This past January, in Paris’s 8th arrondissement, Kiari Kendrell Cephus was getting ready for one of the biggest nights of his career. Better known as the rapper Offset, he wore head-to-toe black denim, sunglasses, and a little bit of bling.
The venue, a massive church, buzzed with excitement, and some of the supporters included his mother and business manager Latabia Woodward; his fellow Grammy-nominated, Platinum-selling Migos bandmates Quavo and Takeoff; and Offset’s wife Cardi B, who wore a custom Mah-Jing Wong catsuit under a faux-fur coat.
The crowd, however, was not there to see Offset perform. They’d come to see his designs. It was Fashion Week Men’s in the City of Light, and the 28-year-old rapper was debuting the 11 pieces he designed in the Fall/Winter collection for Laundered Works Corp., the label overseen by Chaz A. Jordan. Male models would soon strut down the runway in luxury streetwear—hoodies, sweatshirts, t-shirts and flannels. Backstage, Offset wasn’t glad-handing and schmoozing, he was putting sneakers on the models and checking on all of the last-minute details.
The idea of a music mogul with 16 million Instagram followers on his knees tying shoelaces for strangers might seem unusual, but Offset is a man full of surprises. His career began, naturally, with music. Migos’ first hit, “Versace,” dropped in 2013 and since then, the trio from Gwinnett County, Georgia, has ridden a rocket ship to mega-stardom. Following their 2017 No. 1 hit “Bad and Boujee,” they not only ascended to the top of the rap game but also transcended it, becoming mainstream pop icons as well.
Migos earned Grammy nominations, toured with Drake, and showed up in Netflix ads and NBA promotional spots. Meanwhile, Offset made headlines of his own. With his 2017 marriage to rapper Cardi B, he formed the latest culture-music power couple à la Jay-Z and Beyoncé. Offset, Migos and Cardi B headlined the 2018 Maxim Super Bowl party along with Post Malone.
And last year Offset released his first solo album, Father of 4. With his earnings, the artist turned to cars. His collection is a mix of modern—a McLaren 720S, a Lamborghini Aventador S, a Mercedes-Maybach S600, and a Dodge Charger SRT Hellcat Daytona, to name a few—and classic, including a 1970 Chevy “Split Bumper” Camaroand a 1955 Chevy Bel Air. His current favorite however is a Ferrari 812 Superfast.
“It’s fast,” Offset explains. “And smooth. With more room on the inside.” But he’s not filling his garage to show off. He’s following his longtime passion and doing it with a purpose. “I met Jay Leno and he preached about buying cars he likes,” he recalls.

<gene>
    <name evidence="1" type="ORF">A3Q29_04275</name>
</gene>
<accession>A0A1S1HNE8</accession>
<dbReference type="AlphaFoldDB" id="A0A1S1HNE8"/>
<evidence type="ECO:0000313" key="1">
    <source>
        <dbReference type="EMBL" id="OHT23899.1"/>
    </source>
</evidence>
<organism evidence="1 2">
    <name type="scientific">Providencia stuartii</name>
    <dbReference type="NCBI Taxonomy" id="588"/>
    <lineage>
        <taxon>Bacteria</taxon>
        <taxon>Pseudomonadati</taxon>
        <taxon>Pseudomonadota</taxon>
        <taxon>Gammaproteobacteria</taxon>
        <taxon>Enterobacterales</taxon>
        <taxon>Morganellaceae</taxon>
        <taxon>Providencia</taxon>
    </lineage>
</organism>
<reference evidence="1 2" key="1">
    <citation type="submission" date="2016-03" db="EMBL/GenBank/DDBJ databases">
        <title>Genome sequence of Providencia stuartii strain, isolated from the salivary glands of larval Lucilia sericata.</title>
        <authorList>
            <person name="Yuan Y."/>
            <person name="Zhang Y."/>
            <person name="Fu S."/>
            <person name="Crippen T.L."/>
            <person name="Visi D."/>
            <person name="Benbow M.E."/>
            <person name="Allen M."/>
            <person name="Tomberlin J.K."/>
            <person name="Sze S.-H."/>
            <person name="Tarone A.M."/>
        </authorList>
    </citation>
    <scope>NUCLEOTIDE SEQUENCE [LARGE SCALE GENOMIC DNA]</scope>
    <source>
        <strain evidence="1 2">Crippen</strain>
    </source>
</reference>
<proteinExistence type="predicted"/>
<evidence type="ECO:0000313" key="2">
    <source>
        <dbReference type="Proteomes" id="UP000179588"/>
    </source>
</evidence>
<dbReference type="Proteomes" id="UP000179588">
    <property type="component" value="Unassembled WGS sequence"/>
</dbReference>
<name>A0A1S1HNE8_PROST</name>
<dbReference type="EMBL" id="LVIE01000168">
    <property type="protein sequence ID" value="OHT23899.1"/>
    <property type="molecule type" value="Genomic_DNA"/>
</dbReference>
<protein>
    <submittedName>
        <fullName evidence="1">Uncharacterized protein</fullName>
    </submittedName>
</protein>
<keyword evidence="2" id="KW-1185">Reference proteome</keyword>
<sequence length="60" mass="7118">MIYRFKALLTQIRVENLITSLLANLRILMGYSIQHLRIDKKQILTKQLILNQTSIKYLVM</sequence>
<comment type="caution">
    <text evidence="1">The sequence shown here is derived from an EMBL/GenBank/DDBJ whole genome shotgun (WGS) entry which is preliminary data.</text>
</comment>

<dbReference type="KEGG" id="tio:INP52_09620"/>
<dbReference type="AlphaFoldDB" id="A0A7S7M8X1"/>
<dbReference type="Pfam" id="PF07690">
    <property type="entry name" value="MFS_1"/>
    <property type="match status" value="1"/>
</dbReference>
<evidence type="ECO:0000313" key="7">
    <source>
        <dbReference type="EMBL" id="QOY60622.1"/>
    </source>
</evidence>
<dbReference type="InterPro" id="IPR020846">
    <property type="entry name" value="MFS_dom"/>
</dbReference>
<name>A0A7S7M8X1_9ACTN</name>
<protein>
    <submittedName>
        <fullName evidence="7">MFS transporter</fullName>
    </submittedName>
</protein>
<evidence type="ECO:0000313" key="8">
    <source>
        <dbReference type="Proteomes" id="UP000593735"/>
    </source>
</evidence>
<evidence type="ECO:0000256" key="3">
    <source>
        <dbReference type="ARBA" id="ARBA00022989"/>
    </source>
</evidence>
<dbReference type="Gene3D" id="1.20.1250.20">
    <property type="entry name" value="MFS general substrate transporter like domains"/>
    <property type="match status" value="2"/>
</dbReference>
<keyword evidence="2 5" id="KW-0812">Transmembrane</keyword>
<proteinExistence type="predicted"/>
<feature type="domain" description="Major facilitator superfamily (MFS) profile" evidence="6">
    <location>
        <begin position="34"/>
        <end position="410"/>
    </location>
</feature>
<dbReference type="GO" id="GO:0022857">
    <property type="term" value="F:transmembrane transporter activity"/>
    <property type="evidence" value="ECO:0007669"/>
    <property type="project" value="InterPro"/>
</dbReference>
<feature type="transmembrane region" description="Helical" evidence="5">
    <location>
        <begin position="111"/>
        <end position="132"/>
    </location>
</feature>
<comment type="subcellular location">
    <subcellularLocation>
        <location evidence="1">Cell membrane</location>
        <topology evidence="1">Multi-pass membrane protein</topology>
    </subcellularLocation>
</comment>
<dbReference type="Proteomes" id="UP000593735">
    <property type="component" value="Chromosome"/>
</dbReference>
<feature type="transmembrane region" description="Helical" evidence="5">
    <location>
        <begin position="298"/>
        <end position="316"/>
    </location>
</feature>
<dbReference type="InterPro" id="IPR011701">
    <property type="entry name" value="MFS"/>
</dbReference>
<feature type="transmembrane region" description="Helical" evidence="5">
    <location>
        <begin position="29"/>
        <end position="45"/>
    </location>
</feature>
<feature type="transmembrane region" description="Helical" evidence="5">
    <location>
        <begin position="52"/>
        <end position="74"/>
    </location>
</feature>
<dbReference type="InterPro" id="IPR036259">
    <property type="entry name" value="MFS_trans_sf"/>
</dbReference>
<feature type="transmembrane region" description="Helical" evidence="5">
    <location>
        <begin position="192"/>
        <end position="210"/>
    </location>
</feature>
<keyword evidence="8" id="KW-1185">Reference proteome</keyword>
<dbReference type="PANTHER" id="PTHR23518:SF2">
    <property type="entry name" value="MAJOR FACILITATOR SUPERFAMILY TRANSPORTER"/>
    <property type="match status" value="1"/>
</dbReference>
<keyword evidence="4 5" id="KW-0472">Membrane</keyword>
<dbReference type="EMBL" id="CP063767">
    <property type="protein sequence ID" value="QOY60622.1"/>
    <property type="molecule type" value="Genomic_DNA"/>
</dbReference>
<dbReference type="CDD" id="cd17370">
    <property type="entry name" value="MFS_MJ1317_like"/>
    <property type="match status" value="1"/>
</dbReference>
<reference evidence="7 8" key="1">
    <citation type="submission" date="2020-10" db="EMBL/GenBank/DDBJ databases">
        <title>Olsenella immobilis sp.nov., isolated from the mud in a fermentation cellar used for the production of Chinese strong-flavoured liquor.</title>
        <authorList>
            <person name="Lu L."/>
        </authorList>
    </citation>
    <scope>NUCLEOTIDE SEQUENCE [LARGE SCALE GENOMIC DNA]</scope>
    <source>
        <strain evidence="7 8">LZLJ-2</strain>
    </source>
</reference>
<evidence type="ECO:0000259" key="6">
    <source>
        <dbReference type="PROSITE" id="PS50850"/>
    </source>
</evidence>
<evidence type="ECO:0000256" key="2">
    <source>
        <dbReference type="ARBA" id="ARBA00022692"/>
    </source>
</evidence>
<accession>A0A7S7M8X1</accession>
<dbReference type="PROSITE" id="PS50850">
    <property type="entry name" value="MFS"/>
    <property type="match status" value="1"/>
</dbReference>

Following the former Tonight Show host’s advice, Offset spends relatively conservatively, making sure he has enough in the bank to buy the cars outright and not have to then sell them. With his hectic travel schedule and penchant for switching up rides whenever he’s home, his collection remains in pristine condition, all with less than 2,000 miles on them.
Yet the care and selection of his prized rides also serve a greater goal: an investment. Get Offset talking about cars and he’ll spew models and years and talk numbers like a human Kelley Blue Book. Depreciation, appreciation, valuation, he knows it all. In fact, he's the host and an executive producer of a new car show, SKRRT with Offset, on Quibi.
“You can’t be like, ‘I’m a rapper and I got a million dollars and I’m gonna get me a Lamborghini',” he explains. “You gotta educate yourself on whatever you purchase. A lot of people don’t understand that game.” That game means buying both brands and models—especially limited editions—that will become exponentially more valuable. He cites his Charger Hellcat (#215 of about 500 made) and getting his hands on an Aventador SVJ, of which there are only 63. His dream car? A LaFerrari. But that will have to wait.
While he could pony up the $2 or $3 million, he won’t risk buying cars at that price until he has $100 million liquid in the bank. He’s not, however, self-conscious about his lack of über-expensive vehicles. “I’d rather have my nice collection,” he says of his more modestly priced rides. “I know these cars are going to be like those cars down the line. I’m just taking my time.”
Offset applies the same mentality to another of his prized possessions: watches. “I’ve always liked watches,” he says. “And then I started noticing guys like Jay-Z and Kevin Hart.” With their timepieces in mind, Offset started laying out for iconic brands like Audemars Piguet and Patek Philippe.
The reaction was immediate. “I’ll be gambling at a table in Vegas and my watch will get me a conversation with a CEO,” explains the artist. “I’m young and got some tattoos on my face, and I get judged a little sometimes. It is what it is in life, ya know? But they see that Patek on my wrist and they say ‘Damn, what does he do? Who is this guy?’”
And it’s not the flash and bling he’s looking for. It’s quality. Another investment. “It’s a great product and not a lot of people are hip to it,” he says. “Artists’ houses get broken into all the time and they’ll steal a PlayStation or a TV, and certain Pateks will get walked past because they look like a $2 watch when they’re worth $350,000.” He likens the ownership to a secret society. “Those purchases feel good,” he notes. “You know what you have on your wrist whether or not anyone else does.”
Back in Paris, the Migos rapper’s debut as a designer was a resounding success. According to Offset, the entire collection sold out. But that’s just the beginning. “In 10 years, I just want to be an in-house big brand that’s still here,” he says. “I never want to sell it or franchise too many times. And I want it all online because more and more stores are closing every day.”
Like all of his passions, Offset is in it for the long game.